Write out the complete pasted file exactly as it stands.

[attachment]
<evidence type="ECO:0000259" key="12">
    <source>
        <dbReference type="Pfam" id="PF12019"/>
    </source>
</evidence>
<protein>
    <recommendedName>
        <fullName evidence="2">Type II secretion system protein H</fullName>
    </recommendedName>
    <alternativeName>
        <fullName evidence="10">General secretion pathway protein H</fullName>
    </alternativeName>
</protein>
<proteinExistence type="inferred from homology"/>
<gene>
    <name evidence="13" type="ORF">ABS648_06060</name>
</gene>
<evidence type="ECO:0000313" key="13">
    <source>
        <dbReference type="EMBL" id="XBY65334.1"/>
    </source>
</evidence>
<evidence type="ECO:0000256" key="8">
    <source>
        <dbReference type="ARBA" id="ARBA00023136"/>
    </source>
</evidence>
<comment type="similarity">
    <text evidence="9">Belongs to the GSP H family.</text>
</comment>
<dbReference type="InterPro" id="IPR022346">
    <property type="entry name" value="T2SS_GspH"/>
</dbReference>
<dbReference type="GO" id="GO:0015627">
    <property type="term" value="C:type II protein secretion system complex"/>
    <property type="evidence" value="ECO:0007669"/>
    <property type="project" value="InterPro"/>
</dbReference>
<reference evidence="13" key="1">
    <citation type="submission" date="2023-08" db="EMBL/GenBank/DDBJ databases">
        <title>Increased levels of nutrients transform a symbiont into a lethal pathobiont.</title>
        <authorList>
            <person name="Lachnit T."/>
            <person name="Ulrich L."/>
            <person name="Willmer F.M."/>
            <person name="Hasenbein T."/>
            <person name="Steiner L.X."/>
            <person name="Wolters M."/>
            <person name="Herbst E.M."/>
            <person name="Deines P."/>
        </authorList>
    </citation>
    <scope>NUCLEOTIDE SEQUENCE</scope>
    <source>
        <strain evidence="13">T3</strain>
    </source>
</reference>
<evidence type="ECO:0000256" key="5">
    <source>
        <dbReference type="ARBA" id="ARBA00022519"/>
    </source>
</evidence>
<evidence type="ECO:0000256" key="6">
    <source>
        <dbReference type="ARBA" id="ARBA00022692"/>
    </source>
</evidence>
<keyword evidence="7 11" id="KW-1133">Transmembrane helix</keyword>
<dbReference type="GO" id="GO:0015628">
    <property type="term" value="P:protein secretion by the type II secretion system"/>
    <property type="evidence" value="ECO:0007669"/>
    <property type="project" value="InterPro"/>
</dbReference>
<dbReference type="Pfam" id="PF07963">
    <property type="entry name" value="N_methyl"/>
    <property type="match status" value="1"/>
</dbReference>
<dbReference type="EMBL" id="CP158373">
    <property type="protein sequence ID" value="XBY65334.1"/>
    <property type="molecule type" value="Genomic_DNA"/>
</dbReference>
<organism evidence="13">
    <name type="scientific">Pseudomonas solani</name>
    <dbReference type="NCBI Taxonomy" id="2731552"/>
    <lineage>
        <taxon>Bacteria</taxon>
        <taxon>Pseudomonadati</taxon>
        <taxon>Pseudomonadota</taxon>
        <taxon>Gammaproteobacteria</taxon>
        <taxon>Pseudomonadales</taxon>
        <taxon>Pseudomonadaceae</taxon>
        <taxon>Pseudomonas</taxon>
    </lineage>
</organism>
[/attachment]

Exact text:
<evidence type="ECO:0000259" key="12">
    <source>
        <dbReference type="Pfam" id="PF12019"/>
    </source>
</evidence>
<protein>
    <recommendedName>
        <fullName evidence="2">Type II secretion system protein H</fullName>
    </recommendedName>
    <alternativeName>
        <fullName evidence="10">General secretion pathway protein H</fullName>
    </alternativeName>
</protein>
<proteinExistence type="inferred from homology"/>
<gene>
    <name evidence="13" type="ORF">ABS648_06060</name>
</gene>
<evidence type="ECO:0000313" key="13">
    <source>
        <dbReference type="EMBL" id="XBY65334.1"/>
    </source>
</evidence>
<evidence type="ECO:0000256" key="8">
    <source>
        <dbReference type="ARBA" id="ARBA00023136"/>
    </source>
</evidence>
<comment type="similarity">
    <text evidence="9">Belongs to the GSP H family.</text>
</comment>
<dbReference type="InterPro" id="IPR022346">
    <property type="entry name" value="T2SS_GspH"/>
</dbReference>
<dbReference type="GO" id="GO:0015627">
    <property type="term" value="C:type II protein secretion system complex"/>
    <property type="evidence" value="ECO:0007669"/>
    <property type="project" value="InterPro"/>
</dbReference>
<reference evidence="13" key="1">
    <citation type="submission" date="2023-08" db="EMBL/GenBank/DDBJ databases">
        <title>Increased levels of nutrients transform a symbiont into a lethal pathobiont.</title>
        <authorList>
            <person name="Lachnit T."/>
            <person name="Ulrich L."/>
            <person name="Willmer F.M."/>
            <person name="Hasenbein T."/>
            <person name="Steiner L.X."/>
            <person name="Wolters M."/>
            <person name="Herbst E.M."/>
            <person name="Deines P."/>
        </authorList>
    </citation>
    <scope>NUCLEOTIDE SEQUENCE</scope>
    <source>
        <strain evidence="13">T3</strain>
    </source>
</reference>
<evidence type="ECO:0000256" key="5">
    <source>
        <dbReference type="ARBA" id="ARBA00022519"/>
    </source>
</evidence>
<evidence type="ECO:0000256" key="6">
    <source>
        <dbReference type="ARBA" id="ARBA00022692"/>
    </source>
</evidence>
<keyword evidence="7 11" id="KW-1133">Transmembrane helix</keyword>
<dbReference type="GO" id="GO:0015628">
    <property type="term" value="P:protein secretion by the type II secretion system"/>
    <property type="evidence" value="ECO:0007669"/>
    <property type="project" value="InterPro"/>
</dbReference>
<dbReference type="Pfam" id="PF07963">
    <property type="entry name" value="N_methyl"/>
    <property type="match status" value="1"/>
</dbReference>
<dbReference type="EMBL" id="CP158373">
    <property type="protein sequence ID" value="XBY65334.1"/>
    <property type="molecule type" value="Genomic_DNA"/>
</dbReference>
<organism evidence="13">
    <name type="scientific">Pseudomonas solani</name>
    <dbReference type="NCBI Taxonomy" id="2731552"/>
    <lineage>
        <taxon>Bacteria</taxon>
        <taxon>Pseudomonadati</taxon>
        <taxon>Pseudomonadota</taxon>
        <taxon>Gammaproteobacteria</taxon>
        <taxon>Pseudomonadales</taxon>
        <taxon>Pseudomonadaceae</taxon>
        <taxon>Pseudomonas</taxon>
    </lineage>
</organism>